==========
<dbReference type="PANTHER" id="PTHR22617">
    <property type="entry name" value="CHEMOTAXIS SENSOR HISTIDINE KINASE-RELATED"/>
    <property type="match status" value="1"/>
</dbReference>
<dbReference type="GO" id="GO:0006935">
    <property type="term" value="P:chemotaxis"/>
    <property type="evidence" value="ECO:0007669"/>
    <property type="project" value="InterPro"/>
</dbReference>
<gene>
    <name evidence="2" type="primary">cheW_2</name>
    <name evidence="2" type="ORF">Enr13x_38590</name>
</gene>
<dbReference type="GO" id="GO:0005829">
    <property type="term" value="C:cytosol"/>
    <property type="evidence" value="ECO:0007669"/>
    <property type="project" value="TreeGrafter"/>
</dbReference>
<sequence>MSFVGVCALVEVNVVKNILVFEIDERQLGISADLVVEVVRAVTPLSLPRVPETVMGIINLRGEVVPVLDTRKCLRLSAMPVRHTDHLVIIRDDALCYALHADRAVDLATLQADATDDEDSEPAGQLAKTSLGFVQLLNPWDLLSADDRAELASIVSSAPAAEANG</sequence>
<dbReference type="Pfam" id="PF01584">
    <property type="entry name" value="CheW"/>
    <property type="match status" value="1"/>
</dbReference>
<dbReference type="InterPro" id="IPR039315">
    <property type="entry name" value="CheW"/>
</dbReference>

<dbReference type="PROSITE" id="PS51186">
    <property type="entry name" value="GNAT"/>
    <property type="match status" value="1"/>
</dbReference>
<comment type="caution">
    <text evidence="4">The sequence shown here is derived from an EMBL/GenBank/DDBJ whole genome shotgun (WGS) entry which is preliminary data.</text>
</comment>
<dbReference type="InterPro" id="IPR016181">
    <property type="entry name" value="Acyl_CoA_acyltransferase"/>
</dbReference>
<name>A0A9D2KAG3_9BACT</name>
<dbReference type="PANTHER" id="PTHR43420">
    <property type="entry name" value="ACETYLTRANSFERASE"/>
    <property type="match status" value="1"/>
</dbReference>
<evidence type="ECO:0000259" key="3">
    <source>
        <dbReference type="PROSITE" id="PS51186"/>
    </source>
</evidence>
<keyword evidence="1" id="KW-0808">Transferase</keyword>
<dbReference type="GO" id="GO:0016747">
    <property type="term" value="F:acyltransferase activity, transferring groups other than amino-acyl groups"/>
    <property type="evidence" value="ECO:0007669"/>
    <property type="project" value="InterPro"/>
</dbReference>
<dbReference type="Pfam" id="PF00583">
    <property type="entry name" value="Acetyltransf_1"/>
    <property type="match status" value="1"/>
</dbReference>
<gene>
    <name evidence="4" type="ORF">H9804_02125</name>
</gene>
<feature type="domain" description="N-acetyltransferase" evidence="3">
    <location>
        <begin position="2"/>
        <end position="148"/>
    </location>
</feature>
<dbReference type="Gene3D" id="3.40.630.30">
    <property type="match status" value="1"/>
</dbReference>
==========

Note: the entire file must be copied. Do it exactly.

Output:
<dbReference type="PANTHER" id="PTHR22617">
    <property type="entry name" value="CHEMOTAXIS SENSOR HISTIDINE KINASE-RELATED"/>
    <property type="match status" value="1"/>
</dbReference>
<dbReference type="GO" id="GO:0006935">
    <property type="term" value="P:chemotaxis"/>
    <property type="evidence" value="ECO:0007669"/>
    <property type="project" value="InterPro"/>
</dbReference>
<gene>
    <name evidence="2" type="primary">cheW_2</name>
    <name evidence="2" type="ORF">Enr13x_38590</name>
</gene>
<dbReference type="GO" id="GO:0005829">
    <property type="term" value="C:cytosol"/>
    <property type="evidence" value="ECO:0007669"/>
    <property type="project" value="TreeGrafter"/>
</dbReference>
<sequence>MSFVGVCALVEVNVVKNILVFEIDERQLGISADLVVEVVRAVTPLSLPRVPETVMGIINLRGEVVPVLDTRKCLRLSAMPVRHTDHLVIIRDDALCYALHADRAVDLATLQADATDDEDSEPAGQLAKTSLGFVQLLNPWDLLSADDRAELASIVSSAPAAEANG</sequence>
<dbReference type="Pfam" id="PF01584">
    <property type="entry name" value="CheW"/>
    <property type="match status" value="1"/>
</dbReference>
<dbReference type="InterPro" id="IPR039315">
    <property type="entry name" value="CheW"/>
</dbReference>

<dbReference type="PROSITE" id="PS51186">
    <property type="entry name" value="GNAT"/>
    <property type="match status" value="1"/>
</dbReference>
<comment type="caution">
    <text evidence="4">The sequence shown here is derived from an EMBL/GenBank/DDBJ whole genome shotgun (WGS) entry which is preliminary data.</text>
</comment>
<dbReference type="InterPro" id="IPR016181">
    <property type="entry name" value="Acyl_CoA_acyltransferase"/>
</dbReference>
<name>A0A9D2KAG3_9BACT</name>
<dbReference type="PANTHER" id="PTHR43420">
    <property type="entry name" value="ACETYLTRANSFERASE"/>
    <property type="match status" value="1"/>
</dbReference>
<evidence type="ECO:0000259" key="3">
    <source>
        <dbReference type="PROSITE" id="PS51186"/>
    </source>
</evidence>
<keyword evidence="1" id="KW-0808">Transferase</keyword>
<dbReference type="GO" id="GO:0016747">
    <property type="term" value="F:acyltransferase activity, transferring groups other than amino-acyl groups"/>
    <property type="evidence" value="ECO:0007669"/>
    <property type="project" value="InterPro"/>
</dbReference>
<dbReference type="Pfam" id="PF00583">
    <property type="entry name" value="Acetyltransf_1"/>
    <property type="match status" value="1"/>
</dbReference>
<gene>
    <name evidence="4" type="ORF">H9804_02125</name>
</gene>
<feature type="domain" description="N-acetyltransferase" evidence="3">
    <location>
        <begin position="2"/>
        <end position="148"/>
    </location>
</feature>
<dbReference type="Gene3D" id="3.40.630.30">
    <property type="match status" value="1"/>
</dbReference>